3. Hull & Hull (Ontario) posted two articles about less common potential causes of lack of capacity:  lack of sleep (https://hullandhull.com/2021/01/can-sleeping-too-little-affect-ones-capacity/ by Suzana Popovic-Montag and Tori Joseph), and medication (https://hullandhull.com/2021/01/medication-and-mental-capacity/ by Nick Esterbauer)
  4. Janis Ko at Onyx Law discusses a case that serves as a reminder that an executor must remain neutral in a wills variation claim, https://onyxlaw.ca/bc-executors-fees-not-allowed-for-opposing-wills-variation-claim/
  5. Trevor Todd at Disinherited.com has compiled some pointers (with case references) for removal of a trustee: https://disinherited.com/removing-executors/removal-of-a-trustee-pointers/

Happy Reading!

What I’m Reading: Interesting Estate Litigation Articles for December 2020

The following is a roundup of noteworthy articles published this month on estate litigation and related issues:

  1. The suspension of limitation periods in B.C. as a result of Covid-19 ends on March 25, 2021. Stan Rule discussed some of the implications for estate litigation: http://rulelaw.blogspot.com/2020/12/suspension-of-limitation-periods-in.html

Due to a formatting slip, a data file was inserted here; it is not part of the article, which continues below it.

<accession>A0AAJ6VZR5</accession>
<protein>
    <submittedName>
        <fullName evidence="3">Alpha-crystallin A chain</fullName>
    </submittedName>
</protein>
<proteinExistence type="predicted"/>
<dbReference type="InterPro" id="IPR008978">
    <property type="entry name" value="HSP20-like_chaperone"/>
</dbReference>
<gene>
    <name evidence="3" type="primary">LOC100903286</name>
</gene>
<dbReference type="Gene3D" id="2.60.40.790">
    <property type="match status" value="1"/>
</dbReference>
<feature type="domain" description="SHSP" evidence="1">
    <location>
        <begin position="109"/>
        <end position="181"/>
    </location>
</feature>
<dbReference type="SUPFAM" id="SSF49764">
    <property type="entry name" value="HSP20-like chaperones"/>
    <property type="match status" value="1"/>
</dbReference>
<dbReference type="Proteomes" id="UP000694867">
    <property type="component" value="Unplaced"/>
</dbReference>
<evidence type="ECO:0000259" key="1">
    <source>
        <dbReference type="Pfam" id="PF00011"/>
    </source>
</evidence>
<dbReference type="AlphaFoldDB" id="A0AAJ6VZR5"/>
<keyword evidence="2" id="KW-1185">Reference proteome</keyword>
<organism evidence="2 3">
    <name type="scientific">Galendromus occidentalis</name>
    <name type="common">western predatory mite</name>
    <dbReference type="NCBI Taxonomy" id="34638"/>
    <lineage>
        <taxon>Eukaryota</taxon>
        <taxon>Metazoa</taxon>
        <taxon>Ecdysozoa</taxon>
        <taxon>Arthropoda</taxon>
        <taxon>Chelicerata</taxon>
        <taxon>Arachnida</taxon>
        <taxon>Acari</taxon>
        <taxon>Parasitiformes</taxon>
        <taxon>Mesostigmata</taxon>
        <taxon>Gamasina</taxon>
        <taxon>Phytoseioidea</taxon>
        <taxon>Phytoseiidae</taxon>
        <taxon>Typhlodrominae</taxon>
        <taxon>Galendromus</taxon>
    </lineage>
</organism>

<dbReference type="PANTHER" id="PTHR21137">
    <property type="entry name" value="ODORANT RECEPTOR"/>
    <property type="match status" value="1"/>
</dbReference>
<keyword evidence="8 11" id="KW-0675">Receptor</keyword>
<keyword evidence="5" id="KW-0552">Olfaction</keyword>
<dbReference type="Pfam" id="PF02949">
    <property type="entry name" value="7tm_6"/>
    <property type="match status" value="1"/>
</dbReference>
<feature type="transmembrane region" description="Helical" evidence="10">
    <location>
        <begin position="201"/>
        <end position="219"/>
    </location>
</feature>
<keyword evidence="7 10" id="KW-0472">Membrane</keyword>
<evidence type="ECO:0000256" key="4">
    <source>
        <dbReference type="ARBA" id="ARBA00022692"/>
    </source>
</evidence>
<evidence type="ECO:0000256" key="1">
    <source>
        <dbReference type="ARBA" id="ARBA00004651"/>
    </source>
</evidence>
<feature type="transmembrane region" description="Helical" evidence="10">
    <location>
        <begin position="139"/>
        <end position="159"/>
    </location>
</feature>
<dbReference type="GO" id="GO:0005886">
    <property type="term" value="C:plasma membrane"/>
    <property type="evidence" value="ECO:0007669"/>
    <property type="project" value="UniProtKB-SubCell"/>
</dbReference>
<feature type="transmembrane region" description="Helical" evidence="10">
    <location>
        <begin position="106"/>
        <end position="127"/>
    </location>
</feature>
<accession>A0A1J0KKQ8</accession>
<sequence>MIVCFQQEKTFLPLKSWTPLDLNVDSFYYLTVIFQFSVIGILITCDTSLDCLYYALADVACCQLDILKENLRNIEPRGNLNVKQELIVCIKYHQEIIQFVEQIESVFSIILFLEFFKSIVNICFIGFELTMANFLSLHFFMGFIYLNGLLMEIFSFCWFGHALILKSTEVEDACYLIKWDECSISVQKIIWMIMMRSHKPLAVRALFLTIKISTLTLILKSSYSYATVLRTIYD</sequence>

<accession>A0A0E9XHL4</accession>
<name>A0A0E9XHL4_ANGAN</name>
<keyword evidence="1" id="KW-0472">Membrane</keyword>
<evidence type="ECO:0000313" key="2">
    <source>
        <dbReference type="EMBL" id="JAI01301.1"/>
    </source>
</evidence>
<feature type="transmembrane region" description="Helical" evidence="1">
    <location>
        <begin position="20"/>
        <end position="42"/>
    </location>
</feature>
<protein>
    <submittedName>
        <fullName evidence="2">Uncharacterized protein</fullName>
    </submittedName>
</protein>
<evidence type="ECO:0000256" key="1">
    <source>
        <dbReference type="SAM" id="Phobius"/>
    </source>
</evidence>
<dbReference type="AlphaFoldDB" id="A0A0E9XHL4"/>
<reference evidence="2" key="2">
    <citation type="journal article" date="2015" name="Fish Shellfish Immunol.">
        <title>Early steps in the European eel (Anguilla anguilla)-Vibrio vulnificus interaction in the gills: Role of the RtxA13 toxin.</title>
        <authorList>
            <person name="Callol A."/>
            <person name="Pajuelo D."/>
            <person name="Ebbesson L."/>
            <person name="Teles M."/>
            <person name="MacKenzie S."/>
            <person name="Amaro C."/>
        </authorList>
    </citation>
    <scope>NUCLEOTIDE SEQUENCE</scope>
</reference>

2. WEL Partners (Toronto) published a series of posts on elder law this month, identifying potential scams and available resources. A post on a concerning case of elder abuse reported in the media can be found here: https://welpartners.com/blog/2020/12/elder-law-series-woman-with-power-of-attorney-takes-thousands-from-97-year-old-with-dementia/. A post with various resources for victims of elder abuse (or their concerned family members) can be found here: https://welpartners.com/blog/2020/12/elder-law-series-stay-safe-resources-should-you-or-your-loved-ones-become-a-victim-of-elder-abuse/
  3. Ian Hull and Daniel Enright of Hull & Hull LLP (in Ontario) discussed the Slayer Rule – a general rule of public policy that forbids a criminal from profiting from his or her own wrongdoing: https://hullandhull.com/2020/12/murder-insurance-money-and-the-slayer-rule/